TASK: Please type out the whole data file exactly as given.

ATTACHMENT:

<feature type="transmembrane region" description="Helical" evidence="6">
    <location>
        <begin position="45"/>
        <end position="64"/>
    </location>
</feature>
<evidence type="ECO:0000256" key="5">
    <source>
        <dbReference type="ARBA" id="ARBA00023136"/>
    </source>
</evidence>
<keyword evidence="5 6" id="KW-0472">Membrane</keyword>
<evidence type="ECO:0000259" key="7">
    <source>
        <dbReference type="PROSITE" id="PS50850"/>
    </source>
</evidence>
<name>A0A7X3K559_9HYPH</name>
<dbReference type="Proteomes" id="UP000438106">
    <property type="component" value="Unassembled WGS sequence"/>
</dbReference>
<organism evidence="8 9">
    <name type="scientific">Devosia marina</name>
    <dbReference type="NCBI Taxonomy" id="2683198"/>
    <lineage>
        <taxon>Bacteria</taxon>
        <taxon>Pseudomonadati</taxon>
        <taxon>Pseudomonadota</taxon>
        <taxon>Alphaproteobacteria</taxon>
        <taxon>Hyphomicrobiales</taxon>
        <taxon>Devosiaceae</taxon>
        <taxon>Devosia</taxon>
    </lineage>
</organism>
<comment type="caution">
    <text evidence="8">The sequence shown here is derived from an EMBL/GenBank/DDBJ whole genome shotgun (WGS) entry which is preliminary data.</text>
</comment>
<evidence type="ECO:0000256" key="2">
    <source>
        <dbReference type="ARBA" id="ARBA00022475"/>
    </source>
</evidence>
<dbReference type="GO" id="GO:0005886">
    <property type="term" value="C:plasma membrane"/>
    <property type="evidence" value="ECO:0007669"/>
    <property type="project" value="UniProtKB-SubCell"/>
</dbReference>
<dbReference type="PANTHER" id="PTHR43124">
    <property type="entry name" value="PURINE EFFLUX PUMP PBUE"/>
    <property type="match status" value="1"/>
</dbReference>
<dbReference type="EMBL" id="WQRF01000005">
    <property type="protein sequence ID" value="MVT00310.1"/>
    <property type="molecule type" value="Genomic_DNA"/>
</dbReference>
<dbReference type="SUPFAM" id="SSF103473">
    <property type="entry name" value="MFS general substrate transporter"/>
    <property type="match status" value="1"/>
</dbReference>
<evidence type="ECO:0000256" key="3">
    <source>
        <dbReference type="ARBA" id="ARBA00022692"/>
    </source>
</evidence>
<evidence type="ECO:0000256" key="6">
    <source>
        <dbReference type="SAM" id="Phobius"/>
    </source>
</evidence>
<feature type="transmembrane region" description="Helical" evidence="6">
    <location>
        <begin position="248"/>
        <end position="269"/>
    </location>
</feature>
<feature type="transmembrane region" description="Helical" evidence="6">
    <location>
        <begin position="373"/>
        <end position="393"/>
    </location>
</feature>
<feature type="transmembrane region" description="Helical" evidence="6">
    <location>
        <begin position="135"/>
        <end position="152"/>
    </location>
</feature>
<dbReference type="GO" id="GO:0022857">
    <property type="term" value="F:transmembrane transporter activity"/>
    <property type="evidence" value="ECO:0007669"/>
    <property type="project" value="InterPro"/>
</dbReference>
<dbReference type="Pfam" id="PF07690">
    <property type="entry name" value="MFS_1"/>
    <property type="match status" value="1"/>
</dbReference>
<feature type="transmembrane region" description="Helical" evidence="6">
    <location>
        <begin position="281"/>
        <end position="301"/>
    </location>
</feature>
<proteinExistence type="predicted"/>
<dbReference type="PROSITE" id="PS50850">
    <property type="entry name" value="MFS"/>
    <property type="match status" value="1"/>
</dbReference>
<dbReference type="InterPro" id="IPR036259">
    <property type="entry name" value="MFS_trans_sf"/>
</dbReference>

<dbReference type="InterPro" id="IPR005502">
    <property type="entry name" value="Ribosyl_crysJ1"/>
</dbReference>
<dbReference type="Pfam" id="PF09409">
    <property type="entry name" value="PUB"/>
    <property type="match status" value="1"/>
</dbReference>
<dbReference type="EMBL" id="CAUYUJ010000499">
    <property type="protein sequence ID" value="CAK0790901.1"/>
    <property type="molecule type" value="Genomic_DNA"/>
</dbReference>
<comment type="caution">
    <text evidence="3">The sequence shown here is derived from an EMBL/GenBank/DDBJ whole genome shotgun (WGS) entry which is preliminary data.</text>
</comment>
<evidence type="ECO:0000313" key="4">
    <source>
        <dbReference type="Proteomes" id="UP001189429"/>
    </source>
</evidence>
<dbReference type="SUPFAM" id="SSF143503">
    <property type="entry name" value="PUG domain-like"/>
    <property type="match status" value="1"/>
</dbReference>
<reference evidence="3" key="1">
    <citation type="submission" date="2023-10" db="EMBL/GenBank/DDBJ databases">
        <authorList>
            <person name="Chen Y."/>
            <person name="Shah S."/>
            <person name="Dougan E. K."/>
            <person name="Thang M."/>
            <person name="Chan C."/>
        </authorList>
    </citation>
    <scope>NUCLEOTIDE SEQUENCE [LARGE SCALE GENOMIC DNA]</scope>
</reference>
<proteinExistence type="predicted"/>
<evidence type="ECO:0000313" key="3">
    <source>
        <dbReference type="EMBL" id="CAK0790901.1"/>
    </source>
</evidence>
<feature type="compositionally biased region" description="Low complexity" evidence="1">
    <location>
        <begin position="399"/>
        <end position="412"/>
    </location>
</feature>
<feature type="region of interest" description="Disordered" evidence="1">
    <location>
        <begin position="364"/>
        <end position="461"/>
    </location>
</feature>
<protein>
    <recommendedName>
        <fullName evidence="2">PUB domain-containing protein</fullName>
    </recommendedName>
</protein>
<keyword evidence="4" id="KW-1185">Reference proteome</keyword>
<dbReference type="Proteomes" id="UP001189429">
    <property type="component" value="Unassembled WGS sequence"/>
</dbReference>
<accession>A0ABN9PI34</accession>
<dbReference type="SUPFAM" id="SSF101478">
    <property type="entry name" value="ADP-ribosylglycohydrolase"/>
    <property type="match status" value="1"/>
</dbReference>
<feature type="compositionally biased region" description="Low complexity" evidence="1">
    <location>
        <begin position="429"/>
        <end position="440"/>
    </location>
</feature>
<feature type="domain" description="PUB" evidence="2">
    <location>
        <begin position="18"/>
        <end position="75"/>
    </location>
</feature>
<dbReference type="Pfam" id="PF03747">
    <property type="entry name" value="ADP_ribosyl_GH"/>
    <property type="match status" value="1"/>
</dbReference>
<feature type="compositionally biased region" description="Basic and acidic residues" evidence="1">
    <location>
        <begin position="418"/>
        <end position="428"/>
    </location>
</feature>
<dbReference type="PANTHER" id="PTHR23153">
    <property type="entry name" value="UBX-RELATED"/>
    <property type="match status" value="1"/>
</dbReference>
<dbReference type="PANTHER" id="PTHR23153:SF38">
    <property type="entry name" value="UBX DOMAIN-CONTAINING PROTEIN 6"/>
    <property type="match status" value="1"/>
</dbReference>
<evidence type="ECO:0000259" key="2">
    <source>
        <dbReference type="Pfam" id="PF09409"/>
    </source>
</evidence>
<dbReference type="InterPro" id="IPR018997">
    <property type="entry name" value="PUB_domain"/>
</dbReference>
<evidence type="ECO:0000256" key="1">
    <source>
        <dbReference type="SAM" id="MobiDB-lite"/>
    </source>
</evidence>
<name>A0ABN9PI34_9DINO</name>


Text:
<feature type="transmembrane region" description="Helical" evidence="6">
    <location>
        <begin position="45"/>
        <end position="64"/>
    </location>
</feature>
<evidence type="ECO:0000256" key="5">
    <source>
        <dbReference type="ARBA" id="ARBA00023136"/>
    </source>
</evidence>
<keyword evidence="5 6" id="KW-0472">Membrane</keyword>
<evidence type="ECO:0000259" key="7">
    <source>
        <dbReference type="PROSITE" id="PS50850"/>
    </source>
</evidence>
<name>A0A7X3K559_9HYPH</name>
<dbReference type="Proteomes" id="UP000438106">
    <property type="component" value="Unassembled WGS sequence"/>
</dbReference>
<organism evidence="8 9">
    <name type="scientific">Devosia marina</name>
    <dbReference type="NCBI Taxonomy" id="2683198"/>
    <lineage>
        <taxon>Bacteria</taxon>
        <taxon>Pseudomonadati</taxon>
        <taxon>Pseudomonadota</taxon>
        <taxon>Alphaproteobacteria</taxon>
        <taxon>Hyphomicrobiales</taxon>
        <taxon>Devosiaceae</taxon>
        <taxon>Devosia</taxon>
    </lineage>
</organism>
<comment type="caution">
    <text evidence="8">The sequence shown here is derived from an EMBL/GenBank/DDBJ whole genome shotgun (WGS) entry which is preliminary data.</text>
</comment>
<evidence type="ECO:0000256" key="2">
    <source>
        <dbReference type="ARBA" id="ARBA00022475"/>
    </source>
</evidence>
<dbReference type="GO" id="GO:0005886">
    <property type="term" value="C:plasma membrane"/>
    <property type="evidence" value="ECO:0007669"/>
    <property type="project" value="UniProtKB-SubCell"/>
</dbReference>
<dbReference type="PANTHER" id="PTHR43124">
    <property type="entry name" value="PURINE EFFLUX PUMP PBUE"/>
    <property type="match status" value="1"/>
</dbReference>
<dbReference type="EMBL" id="WQRF01000005">
    <property type="protein sequence ID" value="MVT00310.1"/>
    <property type="molecule type" value="Genomic_DNA"/>
</dbReference>
<dbReference type="SUPFAM" id="SSF103473">
    <property type="entry name" value="MFS general substrate transporter"/>
    <property type="match status" value="1"/>
</dbReference>
<evidence type="ECO:0000256" key="3">
    <source>
        <dbReference type="ARBA" id="ARBA00022692"/>
    </source>
</evidence>
<evidence type="ECO:0000256" key="6">
    <source>
        <dbReference type="SAM" id="Phobius"/>
    </source>
</evidence>
<feature type="transmembrane region" description="Helical" evidence="6">
    <location>
        <begin position="248"/>
        <end position="269"/>
    </location>
</feature>
<feature type="transmembrane region" description="Helical" evidence="6">
    <location>
        <begin position="373"/>
        <end position="393"/>
    </location>
</feature>
<feature type="transmembrane region" description="Helical" evidence="6">
    <location>
        <begin position="135"/>
        <end position="152"/>
    </location>
</feature>
<dbReference type="GO" id="GO:0022857">
    <property type="term" value="F:transmembrane transporter activity"/>
    <property type="evidence" value="ECO:0007669"/>
    <property type="project" value="InterPro"/>
</dbReference>
<dbReference type="Pfam" id="PF07690">
    <property type="entry name" value="MFS_1"/>
    <property type="match status" value="1"/>
</dbReference>
<feature type="transmembrane region" description="Helical" evidence="6">
    <location>
        <begin position="281"/>
        <end position="301"/>
    </location>
</feature>
<proteinExistence type="predicted"/>
<dbReference type="PROSITE" id="PS50850">
    <property type="entry name" value="MFS"/>
    <property type="match status" value="1"/>
</dbReference>
<dbReference type="InterPro" id="IPR036259">
    <property type="entry name" value="MFS_trans_sf"/>
</dbReference>

<dbReference type="InterPro" id="IPR005502">
    <property type="entry name" value="Ribosyl_crysJ1"/>
</dbReference>
<dbReference type="Pfam" id="PF09409">
    <property type="entry name" value="PUB"/>
    <property type="match status" value="1"/>
</dbReference>
<dbReference type="EMBL" id="CAUYUJ010000499">
    <property type="protein sequence ID" value="CAK0790901.1"/>
    <property type="molecule type" value="Genomic_DNA"/>
</dbReference>
<comment type="caution">
    <text evidence="3">The sequence shown here is derived from an EMBL/GenBank/DDBJ whole genome shotgun (WGS) entry which is preliminary data.</text>
</comment>
<evidence type="ECO:0000313" key="4">
    <source>
        <dbReference type="Proteomes" id="UP001189429"/>
    </source>
</evidence>
<dbReference type="SUPFAM" id="SSF143503">
    <property type="entry name" value="PUG domain-like"/>
    <property type="match status" value="1"/>
</dbReference>
<reference evidence="3" key="1">
    <citation type="submission" date="2023-10" db="EMBL/GenBank/DDBJ databases">
        <authorList>
            <person name="Chen Y."/>
            <person name="Shah S."/>
            <person name="Dougan E. K."/>
            <person name="Thang M."/>
            <person name="Chan C."/>
        </authorList>
    </citation>
    <scope>NUCLEOTIDE SEQUENCE [LARGE SCALE GENOMIC DNA]</scope>
</reference>
<proteinExistence type="predicted"/>
<evidence type="ECO:0000313" key="3">
    <source>
        <dbReference type="EMBL" id="CAK0790901.1"/>
    </source>
</evidence>
<feature type="compositionally biased region" description="Low complexity" evidence="1">
    <location>
        <begin position="399"/>
        <end position="412"/>
    </location>
</feature>
<feature type="region of interest" description="Disordered" evidence="1">
    <location>
        <begin position="364"/>
        <end position="461"/>
    </location>
</feature>
<protein>
    <recommendedName>
        <fullName evidence="2">PUB domain-containing protein</fullName>
    </recommendedName>
</protein>
<keyword evidence="4" id="KW-1185">Reference proteome</keyword>
<dbReference type="Proteomes" id="UP001189429">
    <property type="component" value="Unassembled WGS sequence"/>
</dbReference>
<accession>A0ABN9PI34</accession>
<dbReference type="SUPFAM" id="SSF101478">
    <property type="entry name" value="ADP-ribosylglycohydrolase"/>
    <property type="match status" value="1"/>
</dbReference>
<feature type="compositionally biased region" description="Low complexity" evidence="1">
    <location>
        <begin position="429"/>
        <end position="440"/>
    </location>
</feature>
<feature type="domain" description="PUB" evidence="2">
    <location>
        <begin position="18"/>
        <end position="75"/>
    </location>
</feature>
<dbReference type="Pfam" id="PF03747">
    <property type="entry name" value="ADP_ribosyl_GH"/>
    <property type="match status" value="1"/>
</dbReference>
<feature type="compositionally biased region" description="Basic and acidic residues" evidence="1">
    <location>
        <begin position="418"/>
        <end position="428"/>
    </location>
</feature>
<dbReference type="PANTHER" id="PTHR23153">
    <property type="entry name" value="UBX-RELATED"/>
    <property type="match status" value="1"/>
</dbReference>
<dbReference type="PANTHER" id="PTHR23153:SF38">
    <property type="entry name" value="UBX DOMAIN-CONTAINING PROTEIN 6"/>
    <property type="match status" value="1"/>
</dbReference>
<evidence type="ECO:0000259" key="2">
    <source>
        <dbReference type="Pfam" id="PF09409"/>
    </source>
</evidence>
<dbReference type="InterPro" id="IPR018997">
    <property type="entry name" value="PUB_domain"/>
</dbReference>
<evidence type="ECO:0000256" key="1">
    <source>
        <dbReference type="SAM" id="MobiDB-lite"/>
    </source>
</evidence>
<name>A0ABN9PI34_9DINO</name>